Analysing human behaviour

The issue of what determines the life-experiences of individuals effectively led me to my second memoir ‘The Dance of Destiny.’ It is a melange of personal experiences set in the context of history, geography, sociology, and probable influences from extra-Earthly sources (such as the spirit world).

The role of a personal destiny, within a network of a ‘nested destinies,’ was posited as the principal impacts on life-chances, with spirituality as the leavening of the otherwise heavy dough of Earthly experience. Who knows wherein lies reality!

It is easier to examine, and speculate upon, the behaviour of individuals. The psychology of human behaviour has been well-articulated from diverse perspectives. This enables each of us to ‘explain’ the motivations of our ‘Significant Others’ – as well as of lesser beings, like bosses, workmates, and shopkeepers (amongst others). Sometimes we can understand even ourselves!

Analysing group behaviour is more difficult. Do the blogs on sites such as WordPress, or the exposure of thoughts – both serious and trivial (eg, a breakfast at the harbour front of, say, Singapore) – on Facebook, reflect the durable behavioural patterns and underlying motivations of established human collectives? There are religious collectives, political collectives, youth collectives, criminal collectives, and so many others. Are there rules which enable us to explain, in a uniform manner, these collections, in terms of structure, purpose, motivations, control and operations, and their relationships with other collectives (eg. the religious with the political)?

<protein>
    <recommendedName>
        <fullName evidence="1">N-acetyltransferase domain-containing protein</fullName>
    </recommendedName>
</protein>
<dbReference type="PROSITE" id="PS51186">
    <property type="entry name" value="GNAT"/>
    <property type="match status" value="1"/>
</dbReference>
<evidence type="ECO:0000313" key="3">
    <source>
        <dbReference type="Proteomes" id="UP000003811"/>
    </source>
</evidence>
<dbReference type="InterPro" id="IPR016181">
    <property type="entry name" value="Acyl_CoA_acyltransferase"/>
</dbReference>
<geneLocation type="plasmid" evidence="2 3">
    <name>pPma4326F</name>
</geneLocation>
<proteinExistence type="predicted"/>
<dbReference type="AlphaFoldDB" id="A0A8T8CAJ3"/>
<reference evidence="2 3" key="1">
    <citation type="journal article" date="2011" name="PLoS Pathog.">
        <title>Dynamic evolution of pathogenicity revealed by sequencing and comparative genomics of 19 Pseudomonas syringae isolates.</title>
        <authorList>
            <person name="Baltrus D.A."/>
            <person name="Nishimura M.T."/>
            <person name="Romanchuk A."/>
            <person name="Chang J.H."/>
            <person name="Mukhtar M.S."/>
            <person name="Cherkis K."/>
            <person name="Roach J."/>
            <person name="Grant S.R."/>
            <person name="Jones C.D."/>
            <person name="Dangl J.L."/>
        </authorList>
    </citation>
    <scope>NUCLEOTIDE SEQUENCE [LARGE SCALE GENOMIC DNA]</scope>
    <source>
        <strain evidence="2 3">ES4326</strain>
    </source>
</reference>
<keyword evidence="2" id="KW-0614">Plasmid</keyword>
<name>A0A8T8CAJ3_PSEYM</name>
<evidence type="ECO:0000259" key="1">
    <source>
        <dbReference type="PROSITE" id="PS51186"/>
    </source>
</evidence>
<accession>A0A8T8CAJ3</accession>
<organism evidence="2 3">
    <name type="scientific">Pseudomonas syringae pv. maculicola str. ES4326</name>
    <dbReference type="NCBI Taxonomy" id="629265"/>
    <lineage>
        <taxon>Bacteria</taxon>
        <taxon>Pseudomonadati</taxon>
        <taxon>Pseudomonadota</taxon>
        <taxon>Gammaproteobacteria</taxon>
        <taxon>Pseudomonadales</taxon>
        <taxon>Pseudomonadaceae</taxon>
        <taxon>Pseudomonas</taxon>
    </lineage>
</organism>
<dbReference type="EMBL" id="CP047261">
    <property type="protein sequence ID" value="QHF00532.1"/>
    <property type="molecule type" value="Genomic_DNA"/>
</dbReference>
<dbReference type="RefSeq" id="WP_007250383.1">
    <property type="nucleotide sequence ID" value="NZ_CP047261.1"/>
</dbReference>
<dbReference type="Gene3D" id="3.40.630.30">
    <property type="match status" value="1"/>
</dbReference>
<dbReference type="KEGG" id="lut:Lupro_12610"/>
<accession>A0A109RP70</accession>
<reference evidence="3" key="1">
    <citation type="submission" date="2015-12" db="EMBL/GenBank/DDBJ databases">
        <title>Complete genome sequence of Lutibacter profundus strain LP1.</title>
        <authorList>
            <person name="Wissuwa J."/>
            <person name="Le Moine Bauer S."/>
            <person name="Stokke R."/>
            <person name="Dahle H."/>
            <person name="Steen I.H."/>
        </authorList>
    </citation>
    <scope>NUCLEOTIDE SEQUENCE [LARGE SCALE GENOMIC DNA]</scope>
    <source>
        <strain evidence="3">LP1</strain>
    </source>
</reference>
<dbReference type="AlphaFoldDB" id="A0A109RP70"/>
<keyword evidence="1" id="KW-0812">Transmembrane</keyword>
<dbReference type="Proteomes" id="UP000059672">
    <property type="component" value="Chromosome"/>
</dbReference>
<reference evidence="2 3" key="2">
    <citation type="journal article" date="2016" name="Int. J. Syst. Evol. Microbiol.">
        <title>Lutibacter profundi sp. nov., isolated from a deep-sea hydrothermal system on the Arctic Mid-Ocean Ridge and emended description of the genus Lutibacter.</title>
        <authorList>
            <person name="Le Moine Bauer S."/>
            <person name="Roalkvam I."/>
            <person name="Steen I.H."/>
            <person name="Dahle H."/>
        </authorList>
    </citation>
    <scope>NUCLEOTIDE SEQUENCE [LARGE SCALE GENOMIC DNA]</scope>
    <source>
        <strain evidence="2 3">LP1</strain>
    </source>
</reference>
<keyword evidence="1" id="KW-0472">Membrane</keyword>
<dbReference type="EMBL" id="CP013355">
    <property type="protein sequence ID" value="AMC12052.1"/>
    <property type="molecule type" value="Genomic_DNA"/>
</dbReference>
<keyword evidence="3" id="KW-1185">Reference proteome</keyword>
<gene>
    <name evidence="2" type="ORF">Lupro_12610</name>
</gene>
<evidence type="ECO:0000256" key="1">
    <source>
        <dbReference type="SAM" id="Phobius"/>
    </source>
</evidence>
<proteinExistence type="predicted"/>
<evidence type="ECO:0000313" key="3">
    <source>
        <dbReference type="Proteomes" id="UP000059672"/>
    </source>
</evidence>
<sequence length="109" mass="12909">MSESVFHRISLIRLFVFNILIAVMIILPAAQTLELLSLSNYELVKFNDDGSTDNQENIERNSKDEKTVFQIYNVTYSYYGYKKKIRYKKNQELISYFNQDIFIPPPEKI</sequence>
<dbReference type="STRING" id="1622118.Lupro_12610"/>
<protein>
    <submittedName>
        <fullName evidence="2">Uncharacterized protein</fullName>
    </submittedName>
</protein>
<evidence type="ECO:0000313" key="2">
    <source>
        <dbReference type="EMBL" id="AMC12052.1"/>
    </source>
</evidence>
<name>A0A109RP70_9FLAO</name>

The lack of relevant data – reliable data based on proper research methods, of course – would surely stymie any attempt at painting a realistic picture displaying the necessary in-depth 3-dimensional perspective. And, just as the movement of the sun during a nature painting changes the initial impact, so can the passage of time, with its effects on evolving behavioural values (or cultures), be expected to distort, to some extent, any impression gained by a preliminary analysis. What then?

It is easy to understand the collective which seeks to prevent Japanese whalers from killing whales in seas which belong to all mankind. Arguing that killing whales reflects a cultural tradition (which, if applied for ever, will depopulate valuable non-human species) is surely not defensible. What then of the collectives which say, in the interests of freedom, that no religious collective can have a political right to prevent them – whether they be religious or secular – from enjoying rights denied to the religious collective?

Is it not fascinating to observe (study, perhaps) such collectives against the obvious background that all humans should have undeniable equal rights and freedoms, expressed responsibly? The repressive regimes of colonialism, of the Nazis, of communism, and of some religious communities come to mind.